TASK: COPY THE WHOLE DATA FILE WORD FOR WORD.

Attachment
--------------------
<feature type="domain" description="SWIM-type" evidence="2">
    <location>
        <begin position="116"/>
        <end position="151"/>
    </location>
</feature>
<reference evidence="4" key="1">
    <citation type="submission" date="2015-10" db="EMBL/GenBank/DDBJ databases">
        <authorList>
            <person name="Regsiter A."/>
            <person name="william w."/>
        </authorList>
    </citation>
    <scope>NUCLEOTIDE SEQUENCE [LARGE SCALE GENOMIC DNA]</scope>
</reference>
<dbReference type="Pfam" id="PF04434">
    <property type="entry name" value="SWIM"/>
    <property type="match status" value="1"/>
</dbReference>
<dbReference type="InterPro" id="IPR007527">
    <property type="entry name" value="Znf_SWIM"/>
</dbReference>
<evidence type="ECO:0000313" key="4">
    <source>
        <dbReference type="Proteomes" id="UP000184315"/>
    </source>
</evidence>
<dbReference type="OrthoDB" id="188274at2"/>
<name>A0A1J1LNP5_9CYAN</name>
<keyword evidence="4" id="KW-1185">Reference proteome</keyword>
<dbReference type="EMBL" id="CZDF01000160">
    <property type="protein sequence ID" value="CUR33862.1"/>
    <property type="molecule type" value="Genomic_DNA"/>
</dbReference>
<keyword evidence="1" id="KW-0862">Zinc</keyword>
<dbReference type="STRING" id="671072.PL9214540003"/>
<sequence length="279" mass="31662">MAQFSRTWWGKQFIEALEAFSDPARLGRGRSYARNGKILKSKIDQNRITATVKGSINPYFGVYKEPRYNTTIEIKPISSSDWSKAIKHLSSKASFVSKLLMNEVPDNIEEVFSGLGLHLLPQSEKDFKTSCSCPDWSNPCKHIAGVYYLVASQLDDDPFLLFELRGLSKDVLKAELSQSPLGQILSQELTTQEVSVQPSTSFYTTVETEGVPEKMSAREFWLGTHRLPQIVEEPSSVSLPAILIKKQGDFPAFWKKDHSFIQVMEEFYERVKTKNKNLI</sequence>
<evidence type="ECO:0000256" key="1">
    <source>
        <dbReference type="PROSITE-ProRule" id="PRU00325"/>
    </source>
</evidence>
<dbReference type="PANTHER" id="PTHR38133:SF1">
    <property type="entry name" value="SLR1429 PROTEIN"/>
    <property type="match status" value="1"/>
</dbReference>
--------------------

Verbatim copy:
<feature type="domain" description="SWIM-type" evidence="2">
    <location>
        <begin position="116"/>
        <end position="151"/>
    </location>
</feature>
<reference evidence="4" key="1">
    <citation type="submission" date="2015-10" db="EMBL/GenBank/DDBJ databases">
        <authorList>
            <person name="Regsiter A."/>
            <person name="william w."/>
        </authorList>
    </citation>
    <scope>NUCLEOTIDE SEQUENCE [LARGE SCALE GENOMIC DNA]</scope>
</reference>
<dbReference type="Pfam" id="PF04434">
    <property type="entry name" value="SWIM"/>
    <property type="match status" value="1"/>
</dbReference>
<dbReference type="InterPro" id="IPR007527">
    <property type="entry name" value="Znf_SWIM"/>
</dbReference>
<evidence type="ECO:0000313" key="4">
    <source>
        <dbReference type="Proteomes" id="UP000184315"/>
    </source>
</evidence>
<dbReference type="OrthoDB" id="188274at2"/>
<name>A0A1J1LNP5_9CYAN</name>
<keyword evidence="4" id="KW-1185">Reference proteome</keyword>
<dbReference type="EMBL" id="CZDF01000160">
    <property type="protein sequence ID" value="CUR33862.1"/>
    <property type="molecule type" value="Genomic_DNA"/>
</dbReference>
<keyword evidence="1" id="KW-0862">Zinc</keyword>
<dbReference type="STRING" id="671072.PL9214540003"/>
<sequence length="279" mass="31662">MAQFSRTWWGKQFIEALEAFSDPARLGRGRSYARNGKILKSKIDQNRITATVKGSINPYFGVYKEPRYNTTIEIKPISSSDWSKAIKHLSSKASFVSKLLMNEVPDNIEEVFSGLGLHLLPQSEKDFKTSCSCPDWSNPCKHIAGVYYLVASQLDDDPFLLFELRGLSKDVLKAELSQSPLGQILSQELTTQEVSVQPSTSFYTTVETEGVPEKMSAREFWLGTHRLPQIVEEPSSVSLPAILIKKQGDFPAFWKKDHSFIQVMEEFYERVKTKNKNLI</sequence>
<evidence type="ECO:0000256" key="1">
    <source>
        <dbReference type="PROSITE-ProRule" id="PRU00325"/>
    </source>
</evidence>
<dbReference type="PANTHER" id="PTHR38133:SF1">
    <property type="entry name" value="SLR1429 PROTEIN"/>
    <property type="match status" value="1"/>
</dbReference>